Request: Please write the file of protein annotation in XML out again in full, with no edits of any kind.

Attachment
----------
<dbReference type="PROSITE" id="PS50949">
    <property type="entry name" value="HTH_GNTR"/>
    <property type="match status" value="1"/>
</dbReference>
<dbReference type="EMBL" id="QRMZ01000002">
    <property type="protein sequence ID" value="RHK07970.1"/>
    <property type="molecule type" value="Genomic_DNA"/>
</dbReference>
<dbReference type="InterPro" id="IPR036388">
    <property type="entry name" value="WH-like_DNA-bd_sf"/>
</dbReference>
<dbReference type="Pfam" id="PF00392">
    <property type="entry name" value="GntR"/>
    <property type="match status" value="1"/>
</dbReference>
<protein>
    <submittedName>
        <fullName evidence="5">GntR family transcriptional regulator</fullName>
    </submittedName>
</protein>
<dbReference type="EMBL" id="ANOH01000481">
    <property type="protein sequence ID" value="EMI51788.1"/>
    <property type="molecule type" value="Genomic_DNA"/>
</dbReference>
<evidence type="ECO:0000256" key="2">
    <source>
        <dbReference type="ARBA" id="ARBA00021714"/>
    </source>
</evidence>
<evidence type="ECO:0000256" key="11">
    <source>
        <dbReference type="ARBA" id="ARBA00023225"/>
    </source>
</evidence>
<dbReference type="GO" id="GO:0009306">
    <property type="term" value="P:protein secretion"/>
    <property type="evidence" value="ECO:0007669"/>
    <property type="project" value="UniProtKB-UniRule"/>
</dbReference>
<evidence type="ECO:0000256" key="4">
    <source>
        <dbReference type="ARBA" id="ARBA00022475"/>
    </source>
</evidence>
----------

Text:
<dbReference type="PROSITE" id="PS50949">
    <property type="entry name" value="HTH_GNTR"/>
    <property type="match status" value="1"/>
</dbReference>
<dbReference type="EMBL" id="QRMZ01000002">
    <property type="protein sequence ID" value="RHK07970.1"/>
    <property type="molecule type" value="Genomic_DNA"/>
</dbReference>
<dbReference type="InterPro" id="IPR036388">
    <property type="entry name" value="WH-like_DNA-bd_sf"/>
</dbReference>
<dbReference type="Pfam" id="PF00392">
    <property type="entry name" value="GntR"/>
    <property type="match status" value="1"/>
</dbReference>
<protein>
    <submittedName>
        <fullName evidence="5">GntR family transcriptional regulator</fullName>
    </submittedName>
</protein>
<dbReference type="EMBL" id="ANOH01000481">
    <property type="protein sequence ID" value="EMI51788.1"/>
    <property type="molecule type" value="Genomic_DNA"/>
</dbReference>
<evidence type="ECO:0000256" key="2">
    <source>
        <dbReference type="ARBA" id="ARBA00021714"/>
    </source>
</evidence>
<evidence type="ECO:0000256" key="11">
    <source>
        <dbReference type="ARBA" id="ARBA00023225"/>
    </source>
</evidence>
<dbReference type="GO" id="GO:0009306">
    <property type="term" value="P:protein secretion"/>
    <property type="evidence" value="ECO:0007669"/>
    <property type="project" value="UniProtKB-UniRule"/>
</dbReference>
<evidence type="ECO:0000256" key="4">
    <source>
        <dbReference type="ARBA" id="ARBA00022475"/>
    </source>
</evidence>